Texas Tech University

Engagement in the College of Human Sciences


To engage means connecting the needs and interests of Texas Tech faculty, staff, and students with the needs and interests of communities. By engaging with communities, faculty gain valuable experiences and insights that can inform their teaching, research/creative activity, and service. Students are able to apply their classroom learning to real-world issues, which enhances their overall learning experience and career opportunities. Engaged scholarship describes efforts to connect knowledge generated through faculty research activities that directly impact the public in ways that collaboratively address social issues and community needs. 

Key Benefits of Engagement:

  • Connects the scholarly interests of faculty, staff, and students across all disciplines with community needs or larger societal concerns;
  • Enhances curriculum, teaching and learning;
  • Informs research, creative activity, and scholarship;
  • Prepares students to become educated and engaged citizens, and
  • Addresses critical societal issues and contributes to the public good.

(Carnegie Foundation for the Advancement of Teaching, 2005).

Outreach and Engagement Transformations

Engagement between the university and communities often leads to transformations that none of the partners might have expected or could have achieved on their own. By blending the disciplinary knowledge of faculty, staff, and students with the knowledge and experiences of communities, new knowledge and insights emerge that can transform not only the academy (teaching, research, and scholarship) but also human lives.


  1. Engagement brings the University's intellectual resources to bear on societal needs.
  2. Engagement is a form of scholarship that cuts across teaching, research, and service.
  3. Engagement implies reciprocity, whereby both the institutions and partners in the community benefit and contribute.
  4. Engagement blends scientific knowledge from the university with experiential knowledge within the community to establish an environment of co-learning.
  5. Engagement involves shared decision-making.
  6. Engagement is a practice that enables faculty to be better scholars, enhances the learning experience for students, and multiplies the institution's impact on external constituencies.
  7. Engagement is actively listening to all stakeholders that reflect the diversity of our communities—especially including those stakeholders who have not been engaged before.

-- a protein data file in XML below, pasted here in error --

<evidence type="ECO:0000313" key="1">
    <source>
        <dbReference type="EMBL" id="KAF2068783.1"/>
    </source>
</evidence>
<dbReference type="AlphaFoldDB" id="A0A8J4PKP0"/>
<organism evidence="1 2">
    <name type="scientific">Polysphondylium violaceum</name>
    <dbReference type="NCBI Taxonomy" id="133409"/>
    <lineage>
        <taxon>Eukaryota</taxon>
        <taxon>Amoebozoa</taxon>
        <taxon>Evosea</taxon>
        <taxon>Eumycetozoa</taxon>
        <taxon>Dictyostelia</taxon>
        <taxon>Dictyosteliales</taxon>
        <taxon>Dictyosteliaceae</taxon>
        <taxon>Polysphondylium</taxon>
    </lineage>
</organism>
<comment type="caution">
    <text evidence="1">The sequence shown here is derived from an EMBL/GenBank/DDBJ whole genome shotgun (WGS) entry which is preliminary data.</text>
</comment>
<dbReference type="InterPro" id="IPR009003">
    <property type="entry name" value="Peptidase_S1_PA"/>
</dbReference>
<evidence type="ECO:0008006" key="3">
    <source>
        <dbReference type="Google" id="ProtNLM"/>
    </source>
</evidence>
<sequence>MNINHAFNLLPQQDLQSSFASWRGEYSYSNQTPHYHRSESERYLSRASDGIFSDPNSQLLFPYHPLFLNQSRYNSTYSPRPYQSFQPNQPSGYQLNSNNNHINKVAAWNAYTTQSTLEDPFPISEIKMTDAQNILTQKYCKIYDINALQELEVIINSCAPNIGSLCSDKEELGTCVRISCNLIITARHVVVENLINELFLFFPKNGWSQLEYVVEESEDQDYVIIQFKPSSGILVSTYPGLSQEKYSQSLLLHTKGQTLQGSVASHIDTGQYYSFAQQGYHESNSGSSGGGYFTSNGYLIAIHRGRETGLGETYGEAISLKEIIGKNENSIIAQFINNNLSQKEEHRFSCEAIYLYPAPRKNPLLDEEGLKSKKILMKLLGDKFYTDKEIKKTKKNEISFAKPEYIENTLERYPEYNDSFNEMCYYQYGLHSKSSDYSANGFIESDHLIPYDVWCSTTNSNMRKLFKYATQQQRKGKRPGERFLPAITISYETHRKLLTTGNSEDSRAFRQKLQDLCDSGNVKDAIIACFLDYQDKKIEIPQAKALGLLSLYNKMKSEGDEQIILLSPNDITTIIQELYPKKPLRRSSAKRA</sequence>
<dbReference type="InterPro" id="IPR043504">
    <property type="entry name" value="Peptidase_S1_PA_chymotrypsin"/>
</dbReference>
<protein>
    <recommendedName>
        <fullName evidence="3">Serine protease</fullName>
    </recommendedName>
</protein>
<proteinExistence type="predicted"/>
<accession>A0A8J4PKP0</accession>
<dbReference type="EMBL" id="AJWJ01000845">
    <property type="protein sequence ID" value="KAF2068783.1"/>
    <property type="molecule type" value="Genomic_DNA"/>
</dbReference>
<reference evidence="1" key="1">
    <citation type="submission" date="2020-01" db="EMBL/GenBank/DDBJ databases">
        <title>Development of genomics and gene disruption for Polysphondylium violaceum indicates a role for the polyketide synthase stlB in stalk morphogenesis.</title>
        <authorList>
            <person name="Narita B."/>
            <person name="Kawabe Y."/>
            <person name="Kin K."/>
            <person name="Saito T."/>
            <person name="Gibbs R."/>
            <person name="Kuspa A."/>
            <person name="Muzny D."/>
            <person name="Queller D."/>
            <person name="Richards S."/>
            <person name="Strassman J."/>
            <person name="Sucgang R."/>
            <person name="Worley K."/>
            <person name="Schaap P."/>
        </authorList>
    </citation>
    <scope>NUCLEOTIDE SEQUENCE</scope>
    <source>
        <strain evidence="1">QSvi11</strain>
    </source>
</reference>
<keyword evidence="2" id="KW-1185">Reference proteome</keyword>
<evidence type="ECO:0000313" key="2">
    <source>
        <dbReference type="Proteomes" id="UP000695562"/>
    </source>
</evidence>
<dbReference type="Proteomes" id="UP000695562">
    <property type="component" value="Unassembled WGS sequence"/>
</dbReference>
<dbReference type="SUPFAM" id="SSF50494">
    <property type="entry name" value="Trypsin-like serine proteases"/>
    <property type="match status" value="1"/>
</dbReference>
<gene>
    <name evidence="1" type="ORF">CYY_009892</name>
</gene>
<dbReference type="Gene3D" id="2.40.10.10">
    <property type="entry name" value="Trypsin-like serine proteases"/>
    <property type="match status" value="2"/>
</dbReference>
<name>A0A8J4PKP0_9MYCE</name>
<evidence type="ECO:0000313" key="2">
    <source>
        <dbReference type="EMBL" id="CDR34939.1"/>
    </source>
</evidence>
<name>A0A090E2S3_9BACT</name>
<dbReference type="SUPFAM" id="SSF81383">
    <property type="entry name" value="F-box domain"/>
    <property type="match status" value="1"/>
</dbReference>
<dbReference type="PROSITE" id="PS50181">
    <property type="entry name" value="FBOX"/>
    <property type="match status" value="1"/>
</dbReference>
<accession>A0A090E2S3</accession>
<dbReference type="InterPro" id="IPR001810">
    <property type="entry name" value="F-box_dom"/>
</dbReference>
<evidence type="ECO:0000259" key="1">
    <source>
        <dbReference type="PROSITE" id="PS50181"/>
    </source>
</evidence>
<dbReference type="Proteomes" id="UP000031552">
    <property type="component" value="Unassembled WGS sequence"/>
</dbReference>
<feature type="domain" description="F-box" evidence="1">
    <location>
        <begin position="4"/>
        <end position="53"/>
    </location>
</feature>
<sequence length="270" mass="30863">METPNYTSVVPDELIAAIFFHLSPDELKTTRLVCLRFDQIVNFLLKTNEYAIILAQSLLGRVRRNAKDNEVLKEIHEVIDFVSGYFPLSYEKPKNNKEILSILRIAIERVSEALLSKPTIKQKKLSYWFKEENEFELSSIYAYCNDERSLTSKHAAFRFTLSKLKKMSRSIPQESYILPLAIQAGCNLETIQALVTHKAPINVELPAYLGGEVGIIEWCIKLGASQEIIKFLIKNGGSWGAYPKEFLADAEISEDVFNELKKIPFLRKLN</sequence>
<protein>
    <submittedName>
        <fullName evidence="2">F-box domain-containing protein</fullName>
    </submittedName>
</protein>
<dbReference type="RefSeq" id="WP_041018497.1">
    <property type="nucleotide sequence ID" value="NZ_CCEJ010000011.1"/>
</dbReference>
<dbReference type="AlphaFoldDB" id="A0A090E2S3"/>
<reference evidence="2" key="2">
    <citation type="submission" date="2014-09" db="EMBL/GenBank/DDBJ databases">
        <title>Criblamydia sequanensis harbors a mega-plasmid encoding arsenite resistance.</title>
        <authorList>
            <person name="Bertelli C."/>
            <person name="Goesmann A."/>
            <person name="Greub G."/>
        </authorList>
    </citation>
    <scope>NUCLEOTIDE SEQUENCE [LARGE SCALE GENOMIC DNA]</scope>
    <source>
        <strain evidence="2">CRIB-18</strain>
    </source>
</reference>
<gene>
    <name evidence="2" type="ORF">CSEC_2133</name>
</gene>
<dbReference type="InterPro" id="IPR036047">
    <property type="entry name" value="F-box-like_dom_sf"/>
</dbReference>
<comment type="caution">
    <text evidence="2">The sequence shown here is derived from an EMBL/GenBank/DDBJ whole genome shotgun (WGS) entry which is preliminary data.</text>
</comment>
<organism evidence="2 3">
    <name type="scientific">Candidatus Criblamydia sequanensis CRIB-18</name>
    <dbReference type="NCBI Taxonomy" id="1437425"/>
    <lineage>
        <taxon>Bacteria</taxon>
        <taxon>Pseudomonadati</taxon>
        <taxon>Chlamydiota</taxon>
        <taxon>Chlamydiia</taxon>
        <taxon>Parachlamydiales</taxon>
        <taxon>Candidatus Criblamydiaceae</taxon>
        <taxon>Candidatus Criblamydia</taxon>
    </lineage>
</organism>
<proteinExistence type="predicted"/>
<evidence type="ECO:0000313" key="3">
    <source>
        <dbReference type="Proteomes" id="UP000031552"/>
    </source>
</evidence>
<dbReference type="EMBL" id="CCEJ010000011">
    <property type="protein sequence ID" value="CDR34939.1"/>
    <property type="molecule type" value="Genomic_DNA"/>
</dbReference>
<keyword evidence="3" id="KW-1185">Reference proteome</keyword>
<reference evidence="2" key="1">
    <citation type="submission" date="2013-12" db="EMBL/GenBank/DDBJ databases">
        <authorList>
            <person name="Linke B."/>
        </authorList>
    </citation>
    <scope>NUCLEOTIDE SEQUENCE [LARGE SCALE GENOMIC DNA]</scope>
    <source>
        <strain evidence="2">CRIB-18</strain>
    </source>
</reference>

8. A university is engaged when stakeholders see the institution as the “resource of choice” when dealing with an issue or problem.
  9. Engagement documents and evaluates its effectiveness through traditional measures of academic excellence.
  10. The quality of engagement is tied to public accountability and is measured by impact and outcomes on the communities and individuals it serves.

Source: Association of Public and Land-Grant Universities - Council on Engagement and Outreach;



Engaged Scholarship is a form of scholarship that involves collaborative and reciprocal partnerships between the university (faculty, staff, and/or students) and external communities for the mutually beneficial exchange of knowledge and resources. It is creative, intellectual work that relates teaching, research/creative activity, or service to advance specific community interests for the good of the public.

The process merges a faculty member's disciplinary knowledge and expertise with the knowledge and experiences of the community to co-create new knowledge both for the discipline and for the public. Broadly defined, it is scholarly work that is conducted for, in, and with the community or the general public. Engaged scholarship is public, peer reviewed, and publicly available so that others may build on it. It involves a systematic design, implementation, assessment and redesign, and draws from literature and best practices in the discipline. What makes it different from traditional scholarship is the fact that community partners contribute their knowledge and best practices to the research and scholarship.


When practicing engaged scholarship, faculty intentionally integrate partnerships with individuals or organization outside of the university into their research and teaching activities for the purpose of addressing a local need or complex societal issue. It is through active collaboration and participation from these community members in the research and solution-seeking process that new knowledge is generated from both the discipline and community partners.

Therefore, engaged scholarship involves both the act of engaging (active collaboration between faculty, staff, and/or students and communities) and the product of engagement (co-creation and dissemination of knew knowledge for the discipline and the community or the general public.) The results are “high quality” peer-reviewed scholarship.


  1. Clear academic and community change goals
  2. Adequate preparation in content area and grounding in the community
  3. Appropriate methods: Rigor and engagement with community partners
  4. Significant results: Impact on the university/field and the community
  5. Effective presentation/dissemination to academic and community audiences
  6. Reflective critiques: Lessons learned to improve the scholarship and the engagement


  1. It requires a high level of discipline-based expertise
  2. It breaks new ground or is innovative
  3. It can be replicated and elaborated
  4. Its results can be documented
  5. Its results can be peer reviewed
  6. It has significance or impact


Engagement Chart TTU COHS